EVEN before elections in Pakistan had taken place, the media which articulates the western establishment point of view, like the Economist, had already declared it a ‘flawed election’; it even screamed ‘foul play’ which the ‘khaki umpire’ (for which read the army) had rigged.
If you will stand for a mixed metaphor, the ‘khaki umpire’ is, these days, playing the monkey between two cats — the United States and China.
With Donald Trump and his Deep State apparently engaged in a savage fight to the finish, the balance of advantage must be seen to be with China. But Chinese themselves are keeping their fingers on the China-Pak economic corridor. Imran Khan has expressed reservations on transparency issues. On the other hand, there have been reports that thousands of Pakistan students, who in the past would have been westward-bound, have entered Chinese schools of learning. Who knows, this may be the thin end of the wedge.
If the Chinese can decolonize the Pakistani mind to this extent, it must be time for the west to take note. But a sketch that sections of the army and Imran Khan might be innately anti-west can be overdrawn. Yes, Pakistan has choices other than the US which includes Russia, but this does not mean the army will bite the hand that has fed it since its inception.
These are complex times and a durable phenomena like the ‘west’ manifests itself in many forms. After all, retired Pakistan army men, like retirees elsewhere, do keep a steady gaze on post-retirement sinecures. A huge opportunity beckons Pakistan retired army officers in Saudi Arabia with its insatiable appetite for a war without end against the Arab world’s poorest country — Yemen.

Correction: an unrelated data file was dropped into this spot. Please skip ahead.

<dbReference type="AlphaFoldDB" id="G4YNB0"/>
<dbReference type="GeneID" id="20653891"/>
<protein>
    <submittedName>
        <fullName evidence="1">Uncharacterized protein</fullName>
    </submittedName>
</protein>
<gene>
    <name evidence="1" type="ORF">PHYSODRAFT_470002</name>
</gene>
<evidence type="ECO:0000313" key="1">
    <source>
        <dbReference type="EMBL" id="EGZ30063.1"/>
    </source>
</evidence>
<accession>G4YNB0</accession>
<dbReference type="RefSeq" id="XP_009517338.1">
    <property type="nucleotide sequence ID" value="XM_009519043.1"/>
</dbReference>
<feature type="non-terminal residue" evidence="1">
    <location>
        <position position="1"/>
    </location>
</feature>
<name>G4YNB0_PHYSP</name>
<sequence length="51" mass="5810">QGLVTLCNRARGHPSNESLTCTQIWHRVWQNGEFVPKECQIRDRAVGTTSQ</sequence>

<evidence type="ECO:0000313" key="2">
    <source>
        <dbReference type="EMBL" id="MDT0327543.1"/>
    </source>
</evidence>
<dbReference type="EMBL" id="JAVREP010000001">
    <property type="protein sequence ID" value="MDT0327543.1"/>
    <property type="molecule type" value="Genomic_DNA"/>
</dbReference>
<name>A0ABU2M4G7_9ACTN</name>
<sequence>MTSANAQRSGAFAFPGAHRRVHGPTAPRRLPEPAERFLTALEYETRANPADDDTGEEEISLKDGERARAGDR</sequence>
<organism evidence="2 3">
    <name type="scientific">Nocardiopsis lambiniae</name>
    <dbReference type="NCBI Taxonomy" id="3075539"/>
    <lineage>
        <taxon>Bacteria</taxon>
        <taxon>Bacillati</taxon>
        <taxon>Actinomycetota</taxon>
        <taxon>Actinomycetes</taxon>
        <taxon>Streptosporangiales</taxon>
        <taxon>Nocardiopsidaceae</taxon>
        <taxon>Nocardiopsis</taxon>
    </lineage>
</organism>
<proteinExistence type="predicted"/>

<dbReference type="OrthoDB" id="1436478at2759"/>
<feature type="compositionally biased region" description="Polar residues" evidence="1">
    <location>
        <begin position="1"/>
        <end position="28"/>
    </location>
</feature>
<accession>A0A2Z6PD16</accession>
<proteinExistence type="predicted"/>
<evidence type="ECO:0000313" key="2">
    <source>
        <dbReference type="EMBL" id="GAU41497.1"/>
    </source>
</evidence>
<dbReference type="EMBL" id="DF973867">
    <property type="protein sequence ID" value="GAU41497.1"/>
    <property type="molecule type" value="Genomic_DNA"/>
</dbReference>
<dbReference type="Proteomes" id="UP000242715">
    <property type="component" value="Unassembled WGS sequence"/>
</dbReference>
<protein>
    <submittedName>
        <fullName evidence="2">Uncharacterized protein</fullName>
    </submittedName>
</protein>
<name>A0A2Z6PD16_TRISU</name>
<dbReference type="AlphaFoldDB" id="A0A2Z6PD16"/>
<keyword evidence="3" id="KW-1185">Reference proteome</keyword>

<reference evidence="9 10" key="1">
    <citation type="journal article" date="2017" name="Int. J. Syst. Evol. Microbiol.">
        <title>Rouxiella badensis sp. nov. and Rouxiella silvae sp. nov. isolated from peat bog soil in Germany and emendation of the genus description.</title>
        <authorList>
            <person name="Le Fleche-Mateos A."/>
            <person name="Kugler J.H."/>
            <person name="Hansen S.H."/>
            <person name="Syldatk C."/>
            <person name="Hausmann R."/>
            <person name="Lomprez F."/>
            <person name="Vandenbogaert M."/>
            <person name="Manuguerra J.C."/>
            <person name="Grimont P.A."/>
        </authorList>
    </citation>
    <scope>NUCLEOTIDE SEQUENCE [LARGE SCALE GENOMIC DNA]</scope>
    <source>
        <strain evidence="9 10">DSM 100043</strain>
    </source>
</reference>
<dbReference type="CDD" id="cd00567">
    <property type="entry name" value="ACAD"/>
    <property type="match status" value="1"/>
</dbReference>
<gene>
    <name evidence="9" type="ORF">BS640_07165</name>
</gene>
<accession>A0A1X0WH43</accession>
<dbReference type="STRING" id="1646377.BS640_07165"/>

The new prime minister will be pragmatic. He will not seek to impose a moral code on his armed forces. But he will draw some very firm red lines and these red lines will stretch from Pakhtunkhwa right through Afghanistan, the arena of his political baptism and purgatory. That is where he cannot be seen to be striking deals. His political turf will turn to ash if he does.
He should not be seen in the traditional Pathan-Punjabi balance. The brunt of the blowback from the Afghan war was borne by the Pathan region, true, but it was a national catastrophe. Let me explain. Washington twisted Pervez Musharraf’s arm to turn upon those mujaheddin in Afghanistan whom Riyadh, Washington and Islamabad had reared to fight the Soviets in Afghanistan. The blowback from the Afghan war singed Pakistan. The Lal Masjid fiasco in Islamabad aggravated an uncontrollable situation. The reverberations from that blowback have not ended yet. Remember, the public outcry was against Musharraf fighting ‘America’s war’ against terrorism. It became all the more shrill when the two brothers controlling Lal Masjid, Ghazi Rashid and Maulana Aziz, led the chorus.
Let me fast-forward to the latest American debacle in Syria and its possible impact on the Af-Pak region. Ever since the Russians landed in Syria to fight terrorism, the United States, Israel, Saudi bluff has been called. They armed and financed Jabhat al-Nusra, al-Qaeda and worse but their town criers amplified these rogue elements as the Free Syrian Army. When almost all the mercenary Islamists had been caught with their trousers down, the existential question arose: what to do with trained terrorists?